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Persuasion by Jane Austen

Persuasion by Jane AustenBlurb

Written at the end of the Napoleonic Wars, Persuasion is a tale of love, heartache and the determination of one woman as she strives to reignite a lost love. Anne Elliot is persuaded by her friends and family to reject a marriage proposal from Captain Wentworth because he lacks in fortune and rank. More than seven years later, when he returns home from the Navy, Anne realises she still has strong feelings for him, but Wentworth only appears to have eyes for a friend of Anne’s. 

My Perspective

As i mentioned in my review of Northanger Abbey by Jane Austen, after visiting The Jane Austen Centre in Bath when we were traveling through the UK, I had an urge to start reading all of her novels.

Persuasion is the story of Anne Elliot. Having been persuaded to break off her engagement at 19 to Mr Wentworth, she is now 27 and no man has ever been able to replace him. Having left on bitter terms, he vowing never to forgive her, it has been eight years since they last met. However through family circumstance, their worlds soon collide once more.

Having watched the newest version of “Persuasion”, I already knew the general gist of the storyline. This did not take away from the story though as the book is a lot richer in detail.

It was well written in true Jane Austen style. For those not used to older novels, it was a little slow to start off with however that is the style of the time and I still found it interesting. You are given a lot of back story and information and it helps to give a greater depth to the story.

I loved Anne. She was sweet, good natured and steady. I also really liked Wentworth. The other characters were equal mixtures of frustrating, loveable, loathsome and charming.

I found that the ending fell a little flat. There was quite a bit of drama and suspense throughout the book and the ending didn’t seem to match.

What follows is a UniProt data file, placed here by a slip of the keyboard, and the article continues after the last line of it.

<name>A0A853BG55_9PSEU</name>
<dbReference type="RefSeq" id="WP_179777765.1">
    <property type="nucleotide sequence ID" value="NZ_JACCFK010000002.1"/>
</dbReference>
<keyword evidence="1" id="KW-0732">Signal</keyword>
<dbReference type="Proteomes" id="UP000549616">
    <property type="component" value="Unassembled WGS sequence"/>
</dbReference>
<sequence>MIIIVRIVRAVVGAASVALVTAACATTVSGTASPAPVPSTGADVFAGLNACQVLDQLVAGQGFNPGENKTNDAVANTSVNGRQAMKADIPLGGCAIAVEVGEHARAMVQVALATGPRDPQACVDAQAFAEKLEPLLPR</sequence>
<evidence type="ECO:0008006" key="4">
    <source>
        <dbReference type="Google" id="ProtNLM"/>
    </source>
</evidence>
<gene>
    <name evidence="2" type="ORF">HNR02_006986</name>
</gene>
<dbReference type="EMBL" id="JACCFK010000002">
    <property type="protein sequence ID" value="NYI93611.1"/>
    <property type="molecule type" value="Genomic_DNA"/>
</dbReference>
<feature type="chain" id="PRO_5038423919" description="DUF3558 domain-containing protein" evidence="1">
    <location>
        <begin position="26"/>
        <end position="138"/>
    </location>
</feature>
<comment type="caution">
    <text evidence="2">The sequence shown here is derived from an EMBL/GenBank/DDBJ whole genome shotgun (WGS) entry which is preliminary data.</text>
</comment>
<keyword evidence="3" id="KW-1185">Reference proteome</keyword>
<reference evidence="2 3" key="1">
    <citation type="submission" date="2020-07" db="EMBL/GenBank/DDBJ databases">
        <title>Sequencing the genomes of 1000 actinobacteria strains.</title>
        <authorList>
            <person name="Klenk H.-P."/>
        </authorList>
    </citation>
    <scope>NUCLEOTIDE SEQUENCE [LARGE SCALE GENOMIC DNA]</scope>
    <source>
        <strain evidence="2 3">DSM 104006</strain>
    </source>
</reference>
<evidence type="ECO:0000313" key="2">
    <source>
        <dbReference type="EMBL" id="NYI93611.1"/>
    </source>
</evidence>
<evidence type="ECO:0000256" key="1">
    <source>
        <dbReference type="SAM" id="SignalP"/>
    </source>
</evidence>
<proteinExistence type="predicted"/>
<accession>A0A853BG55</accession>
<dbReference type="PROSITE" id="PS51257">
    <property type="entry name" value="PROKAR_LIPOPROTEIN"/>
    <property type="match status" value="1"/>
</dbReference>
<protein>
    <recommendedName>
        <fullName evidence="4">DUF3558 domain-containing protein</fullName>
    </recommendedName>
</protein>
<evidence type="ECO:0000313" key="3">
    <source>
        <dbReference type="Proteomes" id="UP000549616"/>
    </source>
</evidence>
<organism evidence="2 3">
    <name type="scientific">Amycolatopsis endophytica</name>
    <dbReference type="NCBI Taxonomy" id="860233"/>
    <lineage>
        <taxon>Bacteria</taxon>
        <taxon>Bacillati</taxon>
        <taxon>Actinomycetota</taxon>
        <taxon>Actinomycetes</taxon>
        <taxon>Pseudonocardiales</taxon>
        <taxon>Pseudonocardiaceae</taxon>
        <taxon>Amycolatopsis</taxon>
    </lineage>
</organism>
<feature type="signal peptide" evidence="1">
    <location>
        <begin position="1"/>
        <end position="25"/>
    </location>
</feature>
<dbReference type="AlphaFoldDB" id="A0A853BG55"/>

Overall I really enjoyed the book and I would definitely recommend it to those who like period fiction.

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Northanger Abbey by Jane Austen

Northanger Abbey by Jane AustenBlurb

In Northanger Abbey, a young woman’s penchant for sensational Gothic novels leads to misunderstandings in the matters of the heart. Austen’s first, this is considered by many to be among her most charming novels.

My Perspective

After visiting The Jane Austen Centre in Bath when we were traveling through the UK, I had an urge to start reading all of her novels. I’ve read the more popular ones: Pride and Prejudice, Sense and Sensibility, and Emma already, however I hadn’t read Northanger Abbey nor Persuasion. As both of these are set in Bath, I wanted to read them almost immediately! I started with the one that was written first, Northanger Abbey.

Northanger Abbey is about Catherine Morland, the eldest daughter of a clergyman. She is invited to travel to Bath with a childless couple she is family friends with in the village. Rather naive and innocent, her visit introduces to her both friendship and love as well as lies and betrayal.

If you’re not used to older novels, then the wordiness may probably get to you. I however, find it does not lose my interest at all.

The beginning took you almost straight into the story and it was a page turner from then onwards. Most of the time I could not turn the page fast enough in knowing what would happen next.

The characters were brilliantly written and you went from love to hate to outrage and everything in between. There were parts where I could have throttled some of the characters and I was in dread of what they would do next.

I really enjoyed the book and I love Jane Austen and her writing style. Her books always please. I wouldn’t say this was my favourite of her novels, I much prefer Pride and Prejudice and Sense and Sensibility – I found this wasn’t as well written as either of those – however it is shorter and was quite a quick read.